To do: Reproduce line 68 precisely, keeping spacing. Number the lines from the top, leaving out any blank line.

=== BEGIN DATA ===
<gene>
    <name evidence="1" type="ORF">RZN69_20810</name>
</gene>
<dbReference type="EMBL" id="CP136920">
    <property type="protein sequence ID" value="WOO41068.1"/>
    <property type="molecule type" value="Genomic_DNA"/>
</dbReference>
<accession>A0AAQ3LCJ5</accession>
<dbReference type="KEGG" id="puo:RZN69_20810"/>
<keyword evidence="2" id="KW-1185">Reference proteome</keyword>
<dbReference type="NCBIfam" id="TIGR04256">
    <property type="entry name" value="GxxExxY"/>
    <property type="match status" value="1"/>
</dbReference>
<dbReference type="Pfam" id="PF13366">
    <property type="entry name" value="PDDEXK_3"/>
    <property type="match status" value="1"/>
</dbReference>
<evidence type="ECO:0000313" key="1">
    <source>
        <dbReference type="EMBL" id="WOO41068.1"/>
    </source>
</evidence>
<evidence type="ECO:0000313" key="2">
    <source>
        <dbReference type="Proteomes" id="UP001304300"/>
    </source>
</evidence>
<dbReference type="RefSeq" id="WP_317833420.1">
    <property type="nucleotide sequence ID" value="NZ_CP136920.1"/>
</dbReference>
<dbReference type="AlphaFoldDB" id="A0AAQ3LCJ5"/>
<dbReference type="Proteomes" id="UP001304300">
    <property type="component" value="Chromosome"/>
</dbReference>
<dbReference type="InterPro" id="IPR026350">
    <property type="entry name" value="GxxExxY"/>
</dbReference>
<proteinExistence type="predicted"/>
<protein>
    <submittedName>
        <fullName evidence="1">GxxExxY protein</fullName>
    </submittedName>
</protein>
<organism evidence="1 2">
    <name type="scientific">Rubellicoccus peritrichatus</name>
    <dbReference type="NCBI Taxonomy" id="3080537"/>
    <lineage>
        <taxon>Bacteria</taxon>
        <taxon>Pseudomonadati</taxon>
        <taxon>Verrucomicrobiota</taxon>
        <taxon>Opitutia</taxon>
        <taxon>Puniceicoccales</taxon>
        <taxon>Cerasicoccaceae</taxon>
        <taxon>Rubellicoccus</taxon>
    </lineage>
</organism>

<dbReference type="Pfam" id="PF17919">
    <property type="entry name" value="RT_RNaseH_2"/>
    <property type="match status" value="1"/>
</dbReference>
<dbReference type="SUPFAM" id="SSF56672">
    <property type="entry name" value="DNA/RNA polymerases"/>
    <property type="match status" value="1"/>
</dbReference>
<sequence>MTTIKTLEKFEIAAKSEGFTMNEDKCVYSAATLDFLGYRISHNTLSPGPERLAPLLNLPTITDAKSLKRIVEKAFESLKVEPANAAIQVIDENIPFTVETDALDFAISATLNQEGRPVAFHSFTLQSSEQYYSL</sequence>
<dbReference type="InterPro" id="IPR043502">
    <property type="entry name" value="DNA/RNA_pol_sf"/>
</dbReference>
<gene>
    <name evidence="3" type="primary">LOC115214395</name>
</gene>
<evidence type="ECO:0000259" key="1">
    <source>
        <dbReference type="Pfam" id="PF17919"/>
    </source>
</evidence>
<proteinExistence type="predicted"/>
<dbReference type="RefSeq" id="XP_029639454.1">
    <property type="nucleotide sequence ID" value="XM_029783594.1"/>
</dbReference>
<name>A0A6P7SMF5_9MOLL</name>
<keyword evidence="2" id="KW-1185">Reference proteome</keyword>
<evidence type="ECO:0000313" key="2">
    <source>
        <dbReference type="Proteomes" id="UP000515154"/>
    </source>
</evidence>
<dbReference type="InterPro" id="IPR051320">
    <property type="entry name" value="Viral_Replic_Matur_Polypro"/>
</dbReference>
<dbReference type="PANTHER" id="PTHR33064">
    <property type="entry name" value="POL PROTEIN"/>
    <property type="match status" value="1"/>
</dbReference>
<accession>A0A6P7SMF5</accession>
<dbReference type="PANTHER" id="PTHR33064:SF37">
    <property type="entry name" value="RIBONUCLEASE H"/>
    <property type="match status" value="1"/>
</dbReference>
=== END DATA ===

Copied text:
    <property type="entry name" value="DNA/RNA_pol_sf"/>